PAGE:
Don't walk in there without a clear idea of exactly what it is that you want to cover and when. Without that, you have no way to evaluate your own progress, and the users will hate you for always running long (assuming they don't already hate you for other reasons).
If you use PowerPoint or Visio as a mock-up tool, you're going to suffer from the issue of it looking too polished. It's almost an uncanny valley of user interfaces; people will feel comfortable with napkin drawings (or computer-generated drawings that look like napkin drawings, using a tool like Balsamiq or Sketchflow), because they know it's not the real thing - same reason people are able to watch cartoon characters. But the more it starts to look like a real UI, the more people will want to pick and paw at it, and the more time they'll spend arguing about details that are ultimately insignificant.
So definitely do mock ups to test your understanding of the requirements (after the initial analysis stages) - they're a great way to get very quick and detailed feedback - but keep them lo-fi and don't rush into mocking until you're pretty sure that you're seeing eye-to-eye with your users.
Keep in mind that a mock up is not a deliverable, it is a tool to aid in understanding. Just as you would not expect to be held captive to your mock when doing the UI design, you can't assume that the design is OK simply because they gave your mock-up the thumbs-up. I've seen mocks used as a crutch, or worse, an excuse to bypass the requirements entirely; make sure you're not doing that. Go back and turn that mock into a real set of requirements.
This is hard for a lot of programmers to believe, but for most non-trivial projects, you can't just sit down one time and hammer out a complete functional spec. I'm not just talking about patience during a single meeting; requirements analysis is iterative in the same way that code is. Group A says something and then Group B says something that totally contradicts what you heard from Group A. Then Group A explains the inconsistency and it turns out to be something that Group C forgot to mention. Repeat 500 times and you have something roughly resembling truth.
Unless you're developing some tiny CRUD app (in which case why bother with requirements at all?) then don't expect to get everything you need in one meeting, or two, or five. You're going to be listening a lot, and talking a lot, and repeating yourself a lot. Which isn't a terrible thing, mind you; it's a chance to build some rapport with the people who are inevitably going to be signing off on your deliverable.
Don't be afraid to change your technique or improvise.
Different aspects of a project may actually call for different analysis techniques. In some cases classical UML (Use Case / Activity diagram) works great. In other cases, you might start out with business KSIs, or brainstorm with a mind map, or dive straight into mockups despite my earlier warning.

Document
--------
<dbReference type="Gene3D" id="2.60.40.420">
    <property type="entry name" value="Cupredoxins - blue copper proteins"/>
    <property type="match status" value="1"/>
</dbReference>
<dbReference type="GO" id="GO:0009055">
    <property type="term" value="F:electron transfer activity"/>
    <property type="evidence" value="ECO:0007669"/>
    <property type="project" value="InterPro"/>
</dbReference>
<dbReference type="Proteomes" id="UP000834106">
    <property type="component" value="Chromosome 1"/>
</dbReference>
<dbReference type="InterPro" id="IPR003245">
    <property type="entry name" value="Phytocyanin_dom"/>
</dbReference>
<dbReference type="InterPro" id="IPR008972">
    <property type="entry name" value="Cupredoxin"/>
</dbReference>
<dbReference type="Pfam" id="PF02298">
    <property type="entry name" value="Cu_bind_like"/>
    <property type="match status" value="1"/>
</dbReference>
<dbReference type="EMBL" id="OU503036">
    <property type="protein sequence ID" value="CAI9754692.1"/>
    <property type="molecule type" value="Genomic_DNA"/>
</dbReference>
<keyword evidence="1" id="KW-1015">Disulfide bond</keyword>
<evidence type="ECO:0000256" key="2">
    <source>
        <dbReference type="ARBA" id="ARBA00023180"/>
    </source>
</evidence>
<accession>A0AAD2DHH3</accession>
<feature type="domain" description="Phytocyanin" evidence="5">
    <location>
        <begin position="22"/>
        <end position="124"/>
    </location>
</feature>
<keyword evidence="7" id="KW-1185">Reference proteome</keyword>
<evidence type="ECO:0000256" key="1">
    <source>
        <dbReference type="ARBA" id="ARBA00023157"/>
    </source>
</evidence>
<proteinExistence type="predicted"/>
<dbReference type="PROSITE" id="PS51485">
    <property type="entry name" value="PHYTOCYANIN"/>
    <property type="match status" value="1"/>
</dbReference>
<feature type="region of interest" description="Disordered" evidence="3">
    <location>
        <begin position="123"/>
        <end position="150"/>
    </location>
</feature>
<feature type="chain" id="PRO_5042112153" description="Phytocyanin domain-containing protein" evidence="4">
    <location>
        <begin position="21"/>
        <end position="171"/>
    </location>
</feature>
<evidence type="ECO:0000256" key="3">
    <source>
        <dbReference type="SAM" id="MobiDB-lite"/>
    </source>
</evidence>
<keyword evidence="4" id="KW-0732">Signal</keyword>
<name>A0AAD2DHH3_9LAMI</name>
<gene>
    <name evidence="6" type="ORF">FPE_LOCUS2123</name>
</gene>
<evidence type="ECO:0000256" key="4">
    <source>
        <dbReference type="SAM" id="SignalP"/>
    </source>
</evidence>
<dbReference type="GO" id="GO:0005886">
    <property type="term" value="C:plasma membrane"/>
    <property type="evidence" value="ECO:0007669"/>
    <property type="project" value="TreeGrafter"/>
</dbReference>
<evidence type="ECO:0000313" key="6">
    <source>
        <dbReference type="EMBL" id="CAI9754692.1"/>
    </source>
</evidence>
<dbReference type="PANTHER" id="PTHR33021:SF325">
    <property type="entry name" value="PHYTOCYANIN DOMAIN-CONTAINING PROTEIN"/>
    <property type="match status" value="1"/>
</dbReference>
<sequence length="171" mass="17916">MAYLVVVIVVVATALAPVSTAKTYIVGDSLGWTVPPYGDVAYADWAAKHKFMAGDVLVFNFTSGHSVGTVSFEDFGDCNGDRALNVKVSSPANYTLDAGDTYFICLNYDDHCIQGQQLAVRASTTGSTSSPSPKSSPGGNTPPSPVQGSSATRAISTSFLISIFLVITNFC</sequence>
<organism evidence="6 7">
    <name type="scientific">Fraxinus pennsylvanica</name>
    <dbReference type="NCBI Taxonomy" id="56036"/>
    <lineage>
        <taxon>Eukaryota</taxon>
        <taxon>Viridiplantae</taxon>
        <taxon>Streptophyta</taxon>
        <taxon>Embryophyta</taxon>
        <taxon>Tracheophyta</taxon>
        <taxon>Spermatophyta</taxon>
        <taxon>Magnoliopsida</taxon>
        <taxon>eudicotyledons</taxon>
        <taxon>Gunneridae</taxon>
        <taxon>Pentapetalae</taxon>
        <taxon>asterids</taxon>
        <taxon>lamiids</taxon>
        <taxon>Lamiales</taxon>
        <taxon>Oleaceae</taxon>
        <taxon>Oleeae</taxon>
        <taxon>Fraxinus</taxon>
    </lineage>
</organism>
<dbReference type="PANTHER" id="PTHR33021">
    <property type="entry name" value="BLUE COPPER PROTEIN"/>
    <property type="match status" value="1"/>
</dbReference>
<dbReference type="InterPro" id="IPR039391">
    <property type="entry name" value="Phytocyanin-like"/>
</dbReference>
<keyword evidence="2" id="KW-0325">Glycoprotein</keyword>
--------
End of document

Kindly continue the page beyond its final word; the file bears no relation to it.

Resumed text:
The bottom line is that you need to understand the domain yourself, and do your homework before you waste anyone else's time. If you know that a particular department or component only has one use case, but it's an insanely complicated one, then skip the use case analysis and start talking about workflows or data flows. If you wouldn't use the same tool for every part of an app implementation, then why would you use the same tool for every part of the requirements?
Keep your ear to the ground.
Of all the hints and tips I've read for requirements analysis, this is probably the one that's most frequently overlooked. I honestly think I've learned more eavesdropping on and occasionally crashing water-cooler conversations than I have from scheduled meetings.
If you're accustomed to working in isolation, try to get a spot around where the action is so that you can hear the chatter. If you can't, then just make frequent rounds, to the kitchen or the bathroom or wherever. You'll find out all kinds of interesting things about how the business really operates from listening to what people brag or complain about during their coffee and smoke breaks.
Finally, read between the lines.
One of my biggest mistakes in the past was being so focused on the end result that I didn't take the time to actually hear what people were saying. Sometimes - a lot of the time - it might sound like people are blathering on about nothing or harping about some procedure that sounds utterly pointless to you, but if you really concentrate on what they're saying, you'll realize that there really is a requirement buried in there - or several.
As corny and insipid as it sounds, the Five Whys is a really useful technique here. Whenever you have that knee-jerk "that's stupid" reaction (not that you would ever say it out loud), stop yourself, and turn it into a question: Why? Why does this information get retyped four times, then printed, photocopied, scanned, printed again, pinned to a particle board, shot with a digital camera and finally e-mailed to the sales manager? There is a reason, and they may not know what it is, but it's your job to find out. Good luck with that. ;)